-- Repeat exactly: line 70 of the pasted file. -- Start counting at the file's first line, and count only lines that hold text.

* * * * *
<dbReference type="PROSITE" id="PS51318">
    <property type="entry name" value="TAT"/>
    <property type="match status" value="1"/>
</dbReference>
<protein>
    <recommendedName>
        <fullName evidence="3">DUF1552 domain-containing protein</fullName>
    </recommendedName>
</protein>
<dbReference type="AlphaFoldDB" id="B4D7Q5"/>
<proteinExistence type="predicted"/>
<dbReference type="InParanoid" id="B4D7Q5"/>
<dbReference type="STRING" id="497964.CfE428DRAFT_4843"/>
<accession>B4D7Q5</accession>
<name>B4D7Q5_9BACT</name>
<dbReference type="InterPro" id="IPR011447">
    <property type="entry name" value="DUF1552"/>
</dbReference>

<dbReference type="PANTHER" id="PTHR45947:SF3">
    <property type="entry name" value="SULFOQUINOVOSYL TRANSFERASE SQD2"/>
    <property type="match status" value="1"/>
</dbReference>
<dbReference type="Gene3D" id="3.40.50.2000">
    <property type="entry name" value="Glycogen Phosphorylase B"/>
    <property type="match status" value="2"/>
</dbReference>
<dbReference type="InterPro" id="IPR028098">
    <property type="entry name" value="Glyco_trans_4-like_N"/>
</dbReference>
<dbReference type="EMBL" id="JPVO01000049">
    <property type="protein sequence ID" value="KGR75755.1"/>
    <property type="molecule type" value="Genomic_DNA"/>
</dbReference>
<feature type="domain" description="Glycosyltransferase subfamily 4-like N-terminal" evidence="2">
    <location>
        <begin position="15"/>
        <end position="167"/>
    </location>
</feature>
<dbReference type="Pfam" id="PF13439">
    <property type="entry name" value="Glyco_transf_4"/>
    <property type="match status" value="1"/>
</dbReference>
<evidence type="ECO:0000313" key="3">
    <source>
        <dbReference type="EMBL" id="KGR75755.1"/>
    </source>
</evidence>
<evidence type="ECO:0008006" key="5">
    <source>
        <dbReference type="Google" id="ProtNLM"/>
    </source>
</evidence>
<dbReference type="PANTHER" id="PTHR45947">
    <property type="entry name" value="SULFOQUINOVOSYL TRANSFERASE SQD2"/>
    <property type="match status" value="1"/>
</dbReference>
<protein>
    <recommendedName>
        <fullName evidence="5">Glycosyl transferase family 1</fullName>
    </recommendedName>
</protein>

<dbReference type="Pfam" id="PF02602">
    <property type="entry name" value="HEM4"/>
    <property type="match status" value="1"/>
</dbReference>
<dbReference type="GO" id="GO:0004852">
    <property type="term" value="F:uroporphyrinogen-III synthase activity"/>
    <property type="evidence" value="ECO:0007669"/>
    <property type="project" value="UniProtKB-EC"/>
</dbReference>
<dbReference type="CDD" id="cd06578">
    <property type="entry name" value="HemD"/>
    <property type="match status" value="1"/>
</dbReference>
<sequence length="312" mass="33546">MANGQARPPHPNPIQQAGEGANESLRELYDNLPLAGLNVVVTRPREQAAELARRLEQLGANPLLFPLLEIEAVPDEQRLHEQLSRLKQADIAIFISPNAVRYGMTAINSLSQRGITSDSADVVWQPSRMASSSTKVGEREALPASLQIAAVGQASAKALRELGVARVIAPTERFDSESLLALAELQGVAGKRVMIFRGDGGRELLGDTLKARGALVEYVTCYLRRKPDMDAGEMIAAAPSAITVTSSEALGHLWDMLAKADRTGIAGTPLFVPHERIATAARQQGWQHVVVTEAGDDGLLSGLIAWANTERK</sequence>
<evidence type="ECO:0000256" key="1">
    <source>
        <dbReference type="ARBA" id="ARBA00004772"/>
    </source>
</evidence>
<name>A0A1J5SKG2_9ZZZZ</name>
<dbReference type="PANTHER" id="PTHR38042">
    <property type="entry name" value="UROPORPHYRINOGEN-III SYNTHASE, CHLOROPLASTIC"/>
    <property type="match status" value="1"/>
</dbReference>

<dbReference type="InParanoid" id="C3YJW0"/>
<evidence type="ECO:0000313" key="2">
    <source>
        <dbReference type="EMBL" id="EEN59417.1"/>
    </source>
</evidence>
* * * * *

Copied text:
    <property type="project" value="UniProtKB-EC"/>